Soon to be smokeless


in Daily updates, Law, Oxford

Lamb and Flag, Oxford

A sign I passed this evening reminded me of how I will only be around to appreciate one day of the new UK smoking ban in enclosed public places, such as pubs. I would not hesitate to call it long overdue. It will make conditions better for people who work in pubs, improve overall health, and end the experience of smelling like an ashtray for days after spending any time in such places.

Of course, it will probably take months for the majority of the smell to seep out from chairs and curtains around the UK. Once that has happened, however, the UK will be a more modern and appealing place.

{ 11 comments… read them below or add one }

Anon May 16, 2007 at 10:36 pm

Unrelated, but cool:

LibriVox: free open source readings of literature

Tristan Laing May 17, 2007 at 12:00 am

More modern, but undeniably less cool.

Milan May 17, 2007 at 12:12 am

Less cool?

The whole idea that smoking is cool is just the lingering effect of toxic propaganda from cigarette advertising. Once people start associating smoking with Emphysema rather than James Dean, it might be hoped that the delusion will be overcome.

Edward May 17, 2007 at 3:19 am

I wouldn’t get too excited about the anti-smoking laws. What I’ve found with Ontario’s similar laws is that a lot of people now have to take to the streets to smoke, and thus, you can’t walk a city block without bumping into (usually multiple) smokers. And inhaling their smoke, of course.

The only true ban would be to ban it in all public places, enclosed or otherwise. Banning cigarettes altogether is politically impractical (nor necessarily desired – people ought to look out for their own health, not government), but certainly controlling exposure risks to others is important.

Mike Kushnir May 17, 2007 at 10:44 am

i’m sorry, milan, but i’m going to have to agree with tristan.

the image of smoking can be a very sexy and cool one. what would james bond, james dean, audrey hepburn and joni mitchell be without smoking? successful, sure, but integrally different.

while i completely agree with you that it’s a good policy, i think it’s also worthwhile mourning the death of a collective pastime in societies where it is much more well-established than in vancouver.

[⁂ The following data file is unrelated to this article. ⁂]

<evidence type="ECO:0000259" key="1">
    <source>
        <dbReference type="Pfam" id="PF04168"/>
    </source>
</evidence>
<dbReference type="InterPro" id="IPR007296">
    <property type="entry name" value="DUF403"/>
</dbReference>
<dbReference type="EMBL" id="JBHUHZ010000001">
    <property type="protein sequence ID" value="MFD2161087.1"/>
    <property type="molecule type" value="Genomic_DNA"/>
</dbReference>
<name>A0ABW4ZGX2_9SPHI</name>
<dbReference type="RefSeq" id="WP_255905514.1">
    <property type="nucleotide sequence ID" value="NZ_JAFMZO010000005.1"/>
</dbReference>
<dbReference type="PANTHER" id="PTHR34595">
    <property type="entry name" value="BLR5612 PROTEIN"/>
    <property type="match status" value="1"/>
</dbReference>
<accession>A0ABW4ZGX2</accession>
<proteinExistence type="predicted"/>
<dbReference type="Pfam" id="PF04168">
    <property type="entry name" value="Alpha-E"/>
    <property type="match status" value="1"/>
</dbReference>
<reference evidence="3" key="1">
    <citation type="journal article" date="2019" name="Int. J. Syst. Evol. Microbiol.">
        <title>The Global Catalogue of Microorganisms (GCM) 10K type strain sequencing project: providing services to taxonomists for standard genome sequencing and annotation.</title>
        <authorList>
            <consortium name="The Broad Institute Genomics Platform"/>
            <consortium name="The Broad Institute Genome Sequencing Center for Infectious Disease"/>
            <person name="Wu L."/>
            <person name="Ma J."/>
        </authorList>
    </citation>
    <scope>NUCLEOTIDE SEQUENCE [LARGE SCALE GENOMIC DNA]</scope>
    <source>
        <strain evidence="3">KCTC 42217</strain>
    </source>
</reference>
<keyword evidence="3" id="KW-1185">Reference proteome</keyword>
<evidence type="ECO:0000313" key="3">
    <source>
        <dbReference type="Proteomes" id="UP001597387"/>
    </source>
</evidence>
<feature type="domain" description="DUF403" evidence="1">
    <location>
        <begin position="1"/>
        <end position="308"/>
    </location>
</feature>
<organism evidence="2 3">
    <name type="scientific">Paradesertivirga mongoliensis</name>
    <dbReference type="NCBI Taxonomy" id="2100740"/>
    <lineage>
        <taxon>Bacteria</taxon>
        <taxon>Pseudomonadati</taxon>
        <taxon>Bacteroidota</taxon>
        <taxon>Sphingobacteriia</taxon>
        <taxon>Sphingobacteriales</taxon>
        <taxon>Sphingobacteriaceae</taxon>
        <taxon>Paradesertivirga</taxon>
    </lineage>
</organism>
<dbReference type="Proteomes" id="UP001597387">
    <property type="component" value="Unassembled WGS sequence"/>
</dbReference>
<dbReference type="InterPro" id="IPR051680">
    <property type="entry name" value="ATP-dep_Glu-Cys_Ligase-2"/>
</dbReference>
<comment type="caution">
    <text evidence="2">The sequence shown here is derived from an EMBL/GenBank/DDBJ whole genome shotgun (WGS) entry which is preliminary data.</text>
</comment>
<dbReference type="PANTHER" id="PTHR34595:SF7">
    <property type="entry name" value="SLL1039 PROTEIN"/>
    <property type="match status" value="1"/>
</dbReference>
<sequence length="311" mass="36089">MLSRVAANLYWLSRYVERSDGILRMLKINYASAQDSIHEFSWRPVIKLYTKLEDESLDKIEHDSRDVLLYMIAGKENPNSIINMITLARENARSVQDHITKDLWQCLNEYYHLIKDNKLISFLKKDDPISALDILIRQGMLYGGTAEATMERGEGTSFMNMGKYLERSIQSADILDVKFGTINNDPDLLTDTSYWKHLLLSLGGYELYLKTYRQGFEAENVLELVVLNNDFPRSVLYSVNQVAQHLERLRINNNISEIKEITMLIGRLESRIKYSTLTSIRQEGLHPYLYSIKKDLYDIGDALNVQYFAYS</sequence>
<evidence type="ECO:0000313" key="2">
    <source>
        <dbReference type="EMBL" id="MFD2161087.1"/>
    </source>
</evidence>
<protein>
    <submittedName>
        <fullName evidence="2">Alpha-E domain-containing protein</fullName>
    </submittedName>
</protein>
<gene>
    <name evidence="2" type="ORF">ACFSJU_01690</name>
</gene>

Mike Kushnir May 17, 2007 at 10:46 am

^ granted, as someone who does light up on occasion…

Milan May 17, 2007 at 11:12 am

Mike and Tristan,

It doesn’t make sense to argue about what is cool using logical arguments. Also, I recognize that there is a cultural connection between smoking and ‘coolness.’ Even so, I hope that this will eventually be discredited by the dual recognition of what smoking actually does to people and how annoying it is to those around you.


Running into smokers outside could well be a pain, but it sure beats having dinner somewhere and being exposed to fairly concentrated smoke for an hour or so. There is also the importance of indoor smoking bans to bar and club staff, who would otherwise be exposed to it for eight hours a day.

R.K. May 17, 2007 at 11:09 am
A random Wadhamite May 21, 2007 at 11:37 am

When you took the above photograph, did anyone lift any eyebrows as you snapped away? I’m just curious, as I never know when it is okay to photograph inside a building with anonymous people on the other side of the camera.

Milan May 21, 2007 at 11:45 am

As one can determine from the file number (img_0539.jpg), this photo was taken a really long time ago. As such, I don’t remember specifically.

In a general sense, I find that it is unproblematic to take photos of people who are:

a) part of a normal scene, and not dominant in it


b) going out of their way to be visible, like those busking or in a parade.

. February 12, 2009 at 10:28 am

Cash bribes ‘help smokers quit’

Bribing smokers with cash incentives helps them stop, US research suggests.

Smokers are three times more likely to kick the habit for at least six months when they are paid up to $750 (£520), a new study has found.

Nearly 900 General Electric workers took part in the test across 85 US sites. The results were published in the New England Journal of Medicine.

GE will launch a similar scheme in 2010 for all US employees, believing it will be cost-effective in the long term.

It aims to save some of the estimated $50m spent annually on extra costs for smoking employees.

The company believes it will get back what it spends over three to five years, through reduced illness and increased productivity.

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